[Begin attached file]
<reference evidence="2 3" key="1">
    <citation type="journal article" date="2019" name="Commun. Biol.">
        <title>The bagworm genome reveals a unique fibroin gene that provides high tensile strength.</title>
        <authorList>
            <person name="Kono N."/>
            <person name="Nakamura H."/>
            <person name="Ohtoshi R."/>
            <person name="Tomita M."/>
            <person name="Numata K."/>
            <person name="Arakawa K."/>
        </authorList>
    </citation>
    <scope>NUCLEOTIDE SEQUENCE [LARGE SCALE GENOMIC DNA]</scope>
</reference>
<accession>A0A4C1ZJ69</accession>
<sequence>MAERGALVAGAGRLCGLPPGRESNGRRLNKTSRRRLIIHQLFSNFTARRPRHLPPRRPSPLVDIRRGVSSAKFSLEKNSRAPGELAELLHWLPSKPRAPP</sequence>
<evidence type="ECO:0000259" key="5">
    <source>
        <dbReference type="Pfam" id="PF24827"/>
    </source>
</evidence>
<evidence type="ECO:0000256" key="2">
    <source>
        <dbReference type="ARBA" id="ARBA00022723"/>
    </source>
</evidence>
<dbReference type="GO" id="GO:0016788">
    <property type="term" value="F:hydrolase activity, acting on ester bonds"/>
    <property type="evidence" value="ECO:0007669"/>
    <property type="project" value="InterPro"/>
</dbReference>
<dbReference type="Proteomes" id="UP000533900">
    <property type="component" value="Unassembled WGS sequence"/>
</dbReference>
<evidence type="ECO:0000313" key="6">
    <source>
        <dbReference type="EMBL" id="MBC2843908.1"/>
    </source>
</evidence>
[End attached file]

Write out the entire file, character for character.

<reference evidence="2 3" key="1">
    <citation type="journal article" date="2019" name="Commun. Biol.">
        <title>The bagworm genome reveals a unique fibroin gene that provides high tensile strength.</title>
        <authorList>
            <person name="Kono N."/>
            <person name="Nakamura H."/>
            <person name="Ohtoshi R."/>
            <person name="Tomita M."/>
            <person name="Numata K."/>
            <person name="Arakawa K."/>
        </authorList>
    </citation>
    <scope>NUCLEOTIDE SEQUENCE [LARGE SCALE GENOMIC DNA]</scope>
</reference>
<accession>A0A4C1ZJ69</accession>
<sequence>MAERGALVAGAGRLCGLPPGRESNGRRLNKTSRRRLIIHQLFSNFTARRPRHLPPRRPSPLVDIRRGVSSAKFSLEKNSRAPGELAELLHWLPSKPRAPP</sequence>
<evidence type="ECO:0000259" key="5">
    <source>
        <dbReference type="Pfam" id="PF24827"/>
    </source>
</evidence>
<evidence type="ECO:0000256" key="2">
    <source>
        <dbReference type="ARBA" id="ARBA00022723"/>
    </source>
</evidence>
<dbReference type="GO" id="GO:0016788">
    <property type="term" value="F:hydrolase activity, acting on ester bonds"/>
    <property type="evidence" value="ECO:0007669"/>
    <property type="project" value="InterPro"/>
</dbReference>
<dbReference type="Proteomes" id="UP000533900">
    <property type="component" value="Unassembled WGS sequence"/>
</dbReference>
<evidence type="ECO:0000313" key="6">
    <source>
        <dbReference type="EMBL" id="MBC2843908.1"/>
    </source>
</evidence>